Fairtrade Fortnight will be taking place between Monday 27th February and Sunday 12th March. This year’s theme is ‘take a break’, encouraging people to take some time out to have a Fairtrade tea or coffee together (perhaps with some Fairtrade chocolate for those with a sweet tooth!).
The aim of the fortnight period is to raise awareness of the plight of farmers outside of the Fairtrade system, who may be exploited in growing, processing and selling their products. The Fairtrade process aims to ensure people get paid a fair price for what they sell, and that they have safe working conditions. You can test your knowledge and find out more about Fairtrade in this quiz.
Events and Promotions
At King’s we’re supporting Fairtrade Fortnight with special offers on food and drink – including a half price brownie with any hot drink and (for those looking for a healthy option) and a half price banana with any salad purchased. Medsin have organised what promises to be an interesting event “The Flipside of Pancakes: Big Food, Food Systems + Global Health” on 16th March, 6-8pm in the Gordon Museum, Guy’s Campus.
Why is Fairtrade Important?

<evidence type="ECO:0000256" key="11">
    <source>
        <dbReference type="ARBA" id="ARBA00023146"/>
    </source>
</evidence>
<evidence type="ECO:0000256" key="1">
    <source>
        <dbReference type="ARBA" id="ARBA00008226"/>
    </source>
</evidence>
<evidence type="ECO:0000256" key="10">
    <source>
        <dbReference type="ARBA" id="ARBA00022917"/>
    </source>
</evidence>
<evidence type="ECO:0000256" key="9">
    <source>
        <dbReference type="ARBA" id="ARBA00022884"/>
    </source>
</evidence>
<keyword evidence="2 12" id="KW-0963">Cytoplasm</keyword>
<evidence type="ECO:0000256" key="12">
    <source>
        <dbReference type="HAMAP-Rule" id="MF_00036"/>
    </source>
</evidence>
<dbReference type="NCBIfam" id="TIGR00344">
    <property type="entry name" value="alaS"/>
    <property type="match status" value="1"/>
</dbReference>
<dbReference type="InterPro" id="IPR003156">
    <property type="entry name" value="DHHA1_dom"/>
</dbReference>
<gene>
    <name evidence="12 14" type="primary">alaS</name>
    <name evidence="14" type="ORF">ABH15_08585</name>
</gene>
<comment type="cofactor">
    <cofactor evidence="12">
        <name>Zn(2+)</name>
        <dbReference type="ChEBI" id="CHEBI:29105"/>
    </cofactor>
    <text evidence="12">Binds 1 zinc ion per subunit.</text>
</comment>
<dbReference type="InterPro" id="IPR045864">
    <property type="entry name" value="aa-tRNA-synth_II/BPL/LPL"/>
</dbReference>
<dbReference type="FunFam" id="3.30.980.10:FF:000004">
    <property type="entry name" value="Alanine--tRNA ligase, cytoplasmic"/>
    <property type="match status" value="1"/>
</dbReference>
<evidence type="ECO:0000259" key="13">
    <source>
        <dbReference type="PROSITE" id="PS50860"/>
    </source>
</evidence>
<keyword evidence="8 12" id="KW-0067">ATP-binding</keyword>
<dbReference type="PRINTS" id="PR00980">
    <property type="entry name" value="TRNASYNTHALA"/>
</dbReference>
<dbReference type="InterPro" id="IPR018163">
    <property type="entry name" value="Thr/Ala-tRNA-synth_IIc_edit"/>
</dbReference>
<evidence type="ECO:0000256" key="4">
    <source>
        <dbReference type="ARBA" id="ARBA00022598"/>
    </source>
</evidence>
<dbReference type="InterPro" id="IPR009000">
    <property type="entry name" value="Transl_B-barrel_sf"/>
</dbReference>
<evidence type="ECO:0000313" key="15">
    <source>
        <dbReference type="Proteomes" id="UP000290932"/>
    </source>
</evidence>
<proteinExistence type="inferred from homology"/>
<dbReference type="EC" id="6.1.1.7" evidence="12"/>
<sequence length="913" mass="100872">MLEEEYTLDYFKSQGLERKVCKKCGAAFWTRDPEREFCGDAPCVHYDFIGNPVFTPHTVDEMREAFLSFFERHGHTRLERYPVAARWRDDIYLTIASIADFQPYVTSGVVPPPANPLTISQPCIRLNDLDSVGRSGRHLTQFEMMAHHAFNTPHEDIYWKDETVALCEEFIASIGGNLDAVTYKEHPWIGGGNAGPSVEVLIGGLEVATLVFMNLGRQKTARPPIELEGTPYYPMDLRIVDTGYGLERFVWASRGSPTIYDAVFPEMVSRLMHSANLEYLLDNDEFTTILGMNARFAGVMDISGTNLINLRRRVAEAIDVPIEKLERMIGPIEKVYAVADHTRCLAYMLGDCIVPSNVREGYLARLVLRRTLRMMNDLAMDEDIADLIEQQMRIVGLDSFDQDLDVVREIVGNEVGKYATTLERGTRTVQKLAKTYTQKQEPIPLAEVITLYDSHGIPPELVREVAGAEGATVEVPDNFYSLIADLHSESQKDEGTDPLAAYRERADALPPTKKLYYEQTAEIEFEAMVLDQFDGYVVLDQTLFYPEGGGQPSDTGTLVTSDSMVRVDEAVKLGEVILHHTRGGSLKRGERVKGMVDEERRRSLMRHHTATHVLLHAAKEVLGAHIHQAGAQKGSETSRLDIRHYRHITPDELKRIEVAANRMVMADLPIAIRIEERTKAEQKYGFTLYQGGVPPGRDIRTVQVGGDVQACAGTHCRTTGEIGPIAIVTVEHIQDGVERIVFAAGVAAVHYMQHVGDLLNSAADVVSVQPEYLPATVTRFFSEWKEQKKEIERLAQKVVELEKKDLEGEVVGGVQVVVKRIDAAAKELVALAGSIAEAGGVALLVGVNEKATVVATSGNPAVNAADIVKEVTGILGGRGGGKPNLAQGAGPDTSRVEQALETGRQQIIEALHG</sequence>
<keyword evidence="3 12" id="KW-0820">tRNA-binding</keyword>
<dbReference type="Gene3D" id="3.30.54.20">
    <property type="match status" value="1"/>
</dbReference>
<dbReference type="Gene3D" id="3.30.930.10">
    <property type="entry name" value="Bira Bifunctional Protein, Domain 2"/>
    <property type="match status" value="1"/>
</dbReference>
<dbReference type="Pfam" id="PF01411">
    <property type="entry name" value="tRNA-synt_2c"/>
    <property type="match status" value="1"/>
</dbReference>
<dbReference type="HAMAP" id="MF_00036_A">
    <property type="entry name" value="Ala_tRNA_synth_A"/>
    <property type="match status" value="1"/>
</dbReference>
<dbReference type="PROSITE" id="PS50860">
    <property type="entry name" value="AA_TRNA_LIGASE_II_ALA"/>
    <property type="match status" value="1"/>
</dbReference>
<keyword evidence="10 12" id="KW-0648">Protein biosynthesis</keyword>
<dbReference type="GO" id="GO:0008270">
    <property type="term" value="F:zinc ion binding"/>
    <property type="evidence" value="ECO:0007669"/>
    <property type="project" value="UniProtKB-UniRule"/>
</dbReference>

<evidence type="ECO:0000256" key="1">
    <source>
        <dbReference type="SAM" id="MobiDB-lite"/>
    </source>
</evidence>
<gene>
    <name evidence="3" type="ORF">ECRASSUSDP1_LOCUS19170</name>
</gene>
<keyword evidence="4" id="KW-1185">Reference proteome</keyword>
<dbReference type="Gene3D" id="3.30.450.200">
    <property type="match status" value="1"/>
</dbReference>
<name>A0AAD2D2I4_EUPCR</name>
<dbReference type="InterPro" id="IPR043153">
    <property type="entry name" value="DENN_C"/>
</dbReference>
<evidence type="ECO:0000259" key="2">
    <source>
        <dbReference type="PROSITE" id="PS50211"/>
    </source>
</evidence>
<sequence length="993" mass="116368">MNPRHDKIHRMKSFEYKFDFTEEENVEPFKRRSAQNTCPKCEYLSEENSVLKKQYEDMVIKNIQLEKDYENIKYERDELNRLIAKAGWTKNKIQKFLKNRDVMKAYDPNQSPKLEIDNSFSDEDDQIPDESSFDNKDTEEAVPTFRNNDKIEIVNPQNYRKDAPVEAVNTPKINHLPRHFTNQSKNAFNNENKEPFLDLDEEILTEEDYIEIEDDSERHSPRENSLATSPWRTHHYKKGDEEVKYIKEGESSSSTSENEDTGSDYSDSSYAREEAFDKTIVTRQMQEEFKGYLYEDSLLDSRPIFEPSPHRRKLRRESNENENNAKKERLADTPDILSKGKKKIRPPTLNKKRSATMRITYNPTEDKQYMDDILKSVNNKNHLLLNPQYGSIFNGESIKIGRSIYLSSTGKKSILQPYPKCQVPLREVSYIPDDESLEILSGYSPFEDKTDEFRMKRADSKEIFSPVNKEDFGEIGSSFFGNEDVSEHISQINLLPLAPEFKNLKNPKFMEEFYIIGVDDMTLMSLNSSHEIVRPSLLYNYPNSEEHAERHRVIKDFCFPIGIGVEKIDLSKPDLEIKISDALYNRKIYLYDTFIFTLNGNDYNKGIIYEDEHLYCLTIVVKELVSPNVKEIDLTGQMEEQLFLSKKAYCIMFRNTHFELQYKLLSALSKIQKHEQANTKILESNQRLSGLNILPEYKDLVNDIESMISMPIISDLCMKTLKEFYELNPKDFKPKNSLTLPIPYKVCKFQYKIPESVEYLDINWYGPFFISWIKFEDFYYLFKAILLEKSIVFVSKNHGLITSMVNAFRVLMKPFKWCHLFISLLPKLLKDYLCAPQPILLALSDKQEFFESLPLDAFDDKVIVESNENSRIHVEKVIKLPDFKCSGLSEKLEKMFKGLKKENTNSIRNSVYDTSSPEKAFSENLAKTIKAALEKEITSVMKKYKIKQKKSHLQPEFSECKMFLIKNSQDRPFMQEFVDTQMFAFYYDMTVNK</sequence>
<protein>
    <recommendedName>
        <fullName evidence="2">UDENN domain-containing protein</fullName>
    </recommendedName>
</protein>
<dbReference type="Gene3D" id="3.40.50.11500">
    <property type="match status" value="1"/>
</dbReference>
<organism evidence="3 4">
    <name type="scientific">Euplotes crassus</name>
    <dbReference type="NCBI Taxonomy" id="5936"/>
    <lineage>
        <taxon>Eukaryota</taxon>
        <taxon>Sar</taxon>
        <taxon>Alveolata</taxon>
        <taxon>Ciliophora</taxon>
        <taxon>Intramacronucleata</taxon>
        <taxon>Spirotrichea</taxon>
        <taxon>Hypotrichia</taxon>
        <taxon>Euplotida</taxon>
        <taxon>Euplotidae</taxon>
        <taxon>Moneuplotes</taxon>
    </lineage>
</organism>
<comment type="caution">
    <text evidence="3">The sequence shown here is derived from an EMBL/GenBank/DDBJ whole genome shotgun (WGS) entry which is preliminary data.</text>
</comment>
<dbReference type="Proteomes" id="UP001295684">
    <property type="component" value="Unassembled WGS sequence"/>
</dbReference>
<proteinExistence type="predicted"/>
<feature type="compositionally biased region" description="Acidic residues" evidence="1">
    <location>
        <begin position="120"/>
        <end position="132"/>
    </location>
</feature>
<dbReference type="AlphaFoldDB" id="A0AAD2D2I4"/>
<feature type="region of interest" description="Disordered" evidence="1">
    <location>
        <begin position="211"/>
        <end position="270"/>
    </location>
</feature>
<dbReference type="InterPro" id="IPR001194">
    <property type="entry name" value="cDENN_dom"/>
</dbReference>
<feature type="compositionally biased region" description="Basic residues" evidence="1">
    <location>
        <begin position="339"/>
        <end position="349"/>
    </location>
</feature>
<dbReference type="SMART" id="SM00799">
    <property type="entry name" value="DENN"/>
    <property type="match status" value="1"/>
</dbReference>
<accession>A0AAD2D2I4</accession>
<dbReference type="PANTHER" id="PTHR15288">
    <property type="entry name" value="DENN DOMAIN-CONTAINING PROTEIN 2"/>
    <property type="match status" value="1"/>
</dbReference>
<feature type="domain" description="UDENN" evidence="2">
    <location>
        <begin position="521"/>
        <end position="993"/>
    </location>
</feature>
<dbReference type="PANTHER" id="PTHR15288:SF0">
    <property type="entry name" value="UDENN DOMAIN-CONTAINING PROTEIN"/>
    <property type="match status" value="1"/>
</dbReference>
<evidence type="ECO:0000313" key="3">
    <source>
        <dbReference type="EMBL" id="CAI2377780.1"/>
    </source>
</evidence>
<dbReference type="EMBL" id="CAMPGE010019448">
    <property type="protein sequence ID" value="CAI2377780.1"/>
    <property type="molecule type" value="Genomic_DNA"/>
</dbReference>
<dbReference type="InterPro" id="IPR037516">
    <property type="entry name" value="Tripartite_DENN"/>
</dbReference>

Low prices paid to farmers can mean:
• They can only afford to feed their families one meal a day. This can lead to health problems for their children such as stunting.
• They can’t afford medical care and put off treatment their families really need.
• They don’t have enough money to send their children to school. Lack of money also means pressure for children to work.
• They can’t afford to invest in better farming. That means they can’t improve the quality of their crops and charge a higher price for them.
Fairtrade exists to change this, but needs more people to know why choosing Fairtrade really matters. We want them to understand that Fairtrade means farmers get a better deal for what they grow. This leads to a better and more stable income, and can help them break the cycle of poverty they are trapped in. But many companies are only buying a fraction of their crops as Fairtrade, and even more companies aren’t buying any Fairtrade at all. Not enough companies are doing it, not enough people are buying it and not enough farmers are benefiting from it. By supporting Fairtrade, you’ll be helping to solve these problems and give farmers a better life for them and their families.
Learn more about Fairtrade here and we hope you enjoy some Fairtrade food and drink over the coming fortnight, and beyond!
Richard Milburn, Sustainability Projects Assistant